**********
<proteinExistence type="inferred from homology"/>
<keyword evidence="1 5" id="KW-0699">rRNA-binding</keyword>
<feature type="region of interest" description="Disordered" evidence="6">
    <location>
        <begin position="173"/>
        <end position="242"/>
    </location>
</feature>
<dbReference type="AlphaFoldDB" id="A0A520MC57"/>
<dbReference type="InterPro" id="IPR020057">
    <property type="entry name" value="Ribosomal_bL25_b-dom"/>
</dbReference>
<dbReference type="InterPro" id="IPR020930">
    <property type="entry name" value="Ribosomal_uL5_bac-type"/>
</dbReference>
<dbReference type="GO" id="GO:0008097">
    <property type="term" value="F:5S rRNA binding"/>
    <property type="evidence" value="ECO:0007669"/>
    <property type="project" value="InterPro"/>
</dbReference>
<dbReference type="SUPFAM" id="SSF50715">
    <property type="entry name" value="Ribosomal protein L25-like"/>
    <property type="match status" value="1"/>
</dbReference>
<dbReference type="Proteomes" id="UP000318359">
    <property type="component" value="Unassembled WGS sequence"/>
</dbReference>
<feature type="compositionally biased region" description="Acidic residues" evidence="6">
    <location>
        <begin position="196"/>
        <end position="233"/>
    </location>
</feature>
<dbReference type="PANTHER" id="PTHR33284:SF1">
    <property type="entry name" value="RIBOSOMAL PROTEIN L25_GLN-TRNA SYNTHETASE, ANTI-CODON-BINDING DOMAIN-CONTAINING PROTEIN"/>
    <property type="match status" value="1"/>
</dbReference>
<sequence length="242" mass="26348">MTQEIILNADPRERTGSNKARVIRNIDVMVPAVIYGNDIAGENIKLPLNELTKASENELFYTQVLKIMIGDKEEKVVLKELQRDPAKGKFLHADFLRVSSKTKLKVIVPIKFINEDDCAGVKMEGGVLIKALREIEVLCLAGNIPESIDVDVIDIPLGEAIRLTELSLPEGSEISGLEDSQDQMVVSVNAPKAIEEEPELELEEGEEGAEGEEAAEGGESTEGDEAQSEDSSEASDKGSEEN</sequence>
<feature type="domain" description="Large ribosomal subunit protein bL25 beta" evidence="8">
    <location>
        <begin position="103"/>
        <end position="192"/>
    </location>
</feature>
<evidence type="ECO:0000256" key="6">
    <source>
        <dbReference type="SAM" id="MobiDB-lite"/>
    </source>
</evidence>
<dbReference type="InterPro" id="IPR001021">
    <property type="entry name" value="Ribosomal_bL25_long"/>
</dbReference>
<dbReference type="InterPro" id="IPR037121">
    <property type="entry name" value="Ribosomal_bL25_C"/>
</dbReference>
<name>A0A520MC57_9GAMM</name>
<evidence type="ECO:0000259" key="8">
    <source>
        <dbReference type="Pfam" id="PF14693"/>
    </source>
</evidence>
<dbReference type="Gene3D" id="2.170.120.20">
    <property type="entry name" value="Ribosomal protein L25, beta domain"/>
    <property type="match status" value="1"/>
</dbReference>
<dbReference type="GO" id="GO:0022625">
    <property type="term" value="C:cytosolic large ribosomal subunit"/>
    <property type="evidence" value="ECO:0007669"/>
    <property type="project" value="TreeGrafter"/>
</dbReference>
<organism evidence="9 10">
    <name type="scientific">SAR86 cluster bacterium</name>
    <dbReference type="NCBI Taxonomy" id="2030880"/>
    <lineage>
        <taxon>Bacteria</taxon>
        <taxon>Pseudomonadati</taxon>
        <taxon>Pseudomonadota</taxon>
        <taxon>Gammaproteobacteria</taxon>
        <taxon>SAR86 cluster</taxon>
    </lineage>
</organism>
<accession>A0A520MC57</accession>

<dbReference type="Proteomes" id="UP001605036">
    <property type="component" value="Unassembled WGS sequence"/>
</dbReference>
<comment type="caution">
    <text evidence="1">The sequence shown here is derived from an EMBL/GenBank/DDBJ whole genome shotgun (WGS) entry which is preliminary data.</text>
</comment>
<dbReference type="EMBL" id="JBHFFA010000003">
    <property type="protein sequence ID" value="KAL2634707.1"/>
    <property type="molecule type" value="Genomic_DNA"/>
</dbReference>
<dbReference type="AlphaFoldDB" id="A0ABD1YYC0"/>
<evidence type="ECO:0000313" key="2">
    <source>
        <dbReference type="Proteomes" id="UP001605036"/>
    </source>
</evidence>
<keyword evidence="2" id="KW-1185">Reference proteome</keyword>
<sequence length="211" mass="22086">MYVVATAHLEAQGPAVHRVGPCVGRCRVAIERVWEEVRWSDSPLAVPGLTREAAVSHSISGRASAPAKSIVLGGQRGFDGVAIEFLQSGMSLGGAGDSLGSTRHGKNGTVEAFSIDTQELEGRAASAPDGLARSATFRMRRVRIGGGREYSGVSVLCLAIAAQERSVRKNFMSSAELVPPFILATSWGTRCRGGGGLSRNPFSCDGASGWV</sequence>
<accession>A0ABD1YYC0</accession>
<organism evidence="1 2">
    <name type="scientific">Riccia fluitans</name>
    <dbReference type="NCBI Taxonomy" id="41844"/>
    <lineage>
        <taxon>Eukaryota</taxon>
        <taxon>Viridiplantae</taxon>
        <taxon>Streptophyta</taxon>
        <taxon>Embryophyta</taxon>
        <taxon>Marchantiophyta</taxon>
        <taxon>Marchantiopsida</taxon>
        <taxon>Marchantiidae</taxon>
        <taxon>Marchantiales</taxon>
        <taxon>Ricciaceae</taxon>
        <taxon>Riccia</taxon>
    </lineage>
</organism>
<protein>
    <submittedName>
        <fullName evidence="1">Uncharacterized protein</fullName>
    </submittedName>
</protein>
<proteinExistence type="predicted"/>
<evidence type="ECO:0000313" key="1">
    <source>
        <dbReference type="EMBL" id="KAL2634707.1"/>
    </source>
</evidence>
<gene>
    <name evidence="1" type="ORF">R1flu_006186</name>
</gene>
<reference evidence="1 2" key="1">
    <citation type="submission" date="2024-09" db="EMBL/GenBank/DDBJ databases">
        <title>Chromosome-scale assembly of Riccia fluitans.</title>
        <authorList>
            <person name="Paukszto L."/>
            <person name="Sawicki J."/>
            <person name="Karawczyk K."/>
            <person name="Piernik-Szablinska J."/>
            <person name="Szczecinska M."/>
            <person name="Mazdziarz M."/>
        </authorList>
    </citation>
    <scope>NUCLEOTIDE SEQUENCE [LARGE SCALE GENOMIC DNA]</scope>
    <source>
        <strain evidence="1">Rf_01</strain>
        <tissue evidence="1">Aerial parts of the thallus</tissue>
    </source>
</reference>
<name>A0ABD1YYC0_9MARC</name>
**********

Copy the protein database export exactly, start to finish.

<proteinExistence type="inferred from homology"/>
<keyword evidence="1 5" id="KW-0699">rRNA-binding</keyword>
<feature type="region of interest" description="Disordered" evidence="6">
    <location>
        <begin position="173"/>
        <end position="242"/>
    </location>
</feature>
<dbReference type="AlphaFoldDB" id="A0A520MC57"/>
<dbReference type="InterPro" id="IPR020057">
    <property type="entry name" value="Ribosomal_bL25_b-dom"/>
</dbReference>
<dbReference type="InterPro" id="IPR020930">
    <property type="entry name" value="Ribosomal_uL5_bac-type"/>
</dbReference>
<dbReference type="GO" id="GO:0008097">
    <property type="term" value="F:5S rRNA binding"/>
    <property type="evidence" value="ECO:0007669"/>
    <property type="project" value="InterPro"/>
</dbReference>
<dbReference type="SUPFAM" id="SSF50715">
    <property type="entry name" value="Ribosomal protein L25-like"/>
    <property type="match status" value="1"/>
</dbReference>
<dbReference type="Proteomes" id="UP000318359">
    <property type="component" value="Unassembled WGS sequence"/>
</dbReference>
<feature type="compositionally biased region" description="Acidic residues" evidence="6">
    <location>
        <begin position="196"/>
        <end position="233"/>
    </location>
</feature>
<dbReference type="PANTHER" id="PTHR33284:SF1">
    <property type="entry name" value="RIBOSOMAL PROTEIN L25_GLN-TRNA SYNTHETASE, ANTI-CODON-BINDING DOMAIN-CONTAINING PROTEIN"/>
    <property type="match status" value="1"/>
</dbReference>
<sequence length="242" mass="26348">MTQEIILNADPRERTGSNKARVIRNIDVMVPAVIYGNDIAGENIKLPLNELTKASENELFYTQVLKIMIGDKEEKVVLKELQRDPAKGKFLHADFLRVSSKTKLKVIVPIKFINEDDCAGVKMEGGVLIKALREIEVLCLAGNIPESIDVDVIDIPLGEAIRLTELSLPEGSEISGLEDSQDQMVVSVNAPKAIEEEPELELEEGEEGAEGEEAAEGGESTEGDEAQSEDSSEASDKGSEEN</sequence>
<feature type="domain" description="Large ribosomal subunit protein bL25 beta" evidence="8">
    <location>
        <begin position="103"/>
        <end position="192"/>
    </location>
</feature>
<evidence type="ECO:0000256" key="6">
    <source>
        <dbReference type="SAM" id="MobiDB-lite"/>
    </source>
</evidence>
<dbReference type="InterPro" id="IPR001021">
    <property type="entry name" value="Ribosomal_bL25_long"/>
</dbReference>
<dbReference type="InterPro" id="IPR037121">
    <property type="entry name" value="Ribosomal_bL25_C"/>
</dbReference>
<name>A0A520MC57_9GAMM</name>
<evidence type="ECO:0000259" key="8">
    <source>
        <dbReference type="Pfam" id="PF14693"/>
    </source>
</evidence>
<dbReference type="Gene3D" id="2.170.120.20">
    <property type="entry name" value="Ribosomal protein L25, beta domain"/>
    <property type="match status" value="1"/>
</dbReference>
<dbReference type="GO" id="GO:0022625">
    <property type="term" value="C:cytosolic large ribosomal subunit"/>
    <property type="evidence" value="ECO:0007669"/>
    <property type="project" value="TreeGrafter"/>
</dbReference>
<organism evidence="9 10">
    <name type="scientific">SAR86 cluster bacterium</name>
    <dbReference type="NCBI Taxonomy" id="2030880"/>
    <lineage>
        <taxon>Bacteria</taxon>
        <taxon>Pseudomonadati</taxon>
        <taxon>Pseudomonadota</taxon>
        <taxon>Gammaproteobacteria</taxon>
        <taxon>SAR86 cluster</taxon>
    </lineage>
</organism>
<accession>A0A520MC57</accession>

<dbReference type="Proteomes" id="UP001605036">
    <property type="component" value="Unassembled WGS sequence"/>
</dbReference>
<comment type="caution">
    <text evidence="1">The sequence shown here is derived from an EMBL/GenBank/DDBJ whole genome shotgun (WGS) entry which is preliminary data.</text>
</comment>
<dbReference type="EMBL" id="JBHFFA010000003">
    <property type="protein sequence ID" value="KAL2634707.1"/>
    <property type="molecule type" value="Genomic_DNA"/>
</dbReference>
<dbReference type="AlphaFoldDB" id="A0ABD1YYC0"/>
<evidence type="ECO:0000313" key="2">
    <source>
        <dbReference type="Proteomes" id="UP001605036"/>
    </source>
</evidence>
<keyword evidence="2" id="KW-1185">Reference proteome</keyword>
<sequence length="211" mass="22086">MYVVATAHLEAQGPAVHRVGPCVGRCRVAIERVWEEVRWSDSPLAVPGLTREAAVSHSISGRASAPAKSIVLGGQRGFDGVAIEFLQSGMSLGGAGDSLGSTRHGKNGTVEAFSIDTQELEGRAASAPDGLARSATFRMRRVRIGGGREYSGVSVLCLAIAAQERSVRKNFMSSAELVPPFILATSWGTRCRGGGGLSRNPFSCDGASGWV</sequence>
<accession>A0ABD1YYC0</accession>
<organism evidence="1 2">
    <name type="scientific">Riccia fluitans</name>
    <dbReference type="NCBI Taxonomy" id="41844"/>
    <lineage>
        <taxon>Eukaryota</taxon>
        <taxon>Viridiplantae</taxon>
        <taxon>Streptophyta</taxon>
        <taxon>Embryophyta</taxon>
        <taxon>Marchantiophyta</taxon>
        <taxon>Marchantiopsida</taxon>
        <taxon>Marchantiidae</taxon>
        <taxon>Marchantiales</taxon>
        <taxon>Ricciaceae</taxon>
        <taxon>Riccia</taxon>
    </lineage>
</organism>
<protein>
    <submittedName>
        <fullName evidence="1">Uncharacterized protein</fullName>
    </submittedName>
</protein>
<proteinExistence type="predicted"/>
<evidence type="ECO:0000313" key="1">
    <source>
        <dbReference type="EMBL" id="KAL2634707.1"/>
    </source>
</evidence>
<gene>
    <name evidence="1" type="ORF">R1flu_006186</name>
</gene>
<reference evidence="1 2" key="1">
    <citation type="submission" date="2024-09" db="EMBL/GenBank/DDBJ databases">
        <title>Chromosome-scale assembly of Riccia fluitans.</title>
        <authorList>
            <person name="Paukszto L."/>
            <person name="Sawicki J."/>
            <person name="Karawczyk K."/>
            <person name="Piernik-Szablinska J."/>
            <person name="Szczecinska M."/>
            <person name="Mazdziarz M."/>
        </authorList>
    </citation>
    <scope>NUCLEOTIDE SEQUENCE [LARGE SCALE GENOMIC DNA]</scope>
    <source>
        <strain evidence="1">Rf_01</strain>
        <tissue evidence="1">Aerial parts of the thallus</tissue>
    </source>
</reference>
<name>A0ABD1YYC0_9MARC</name>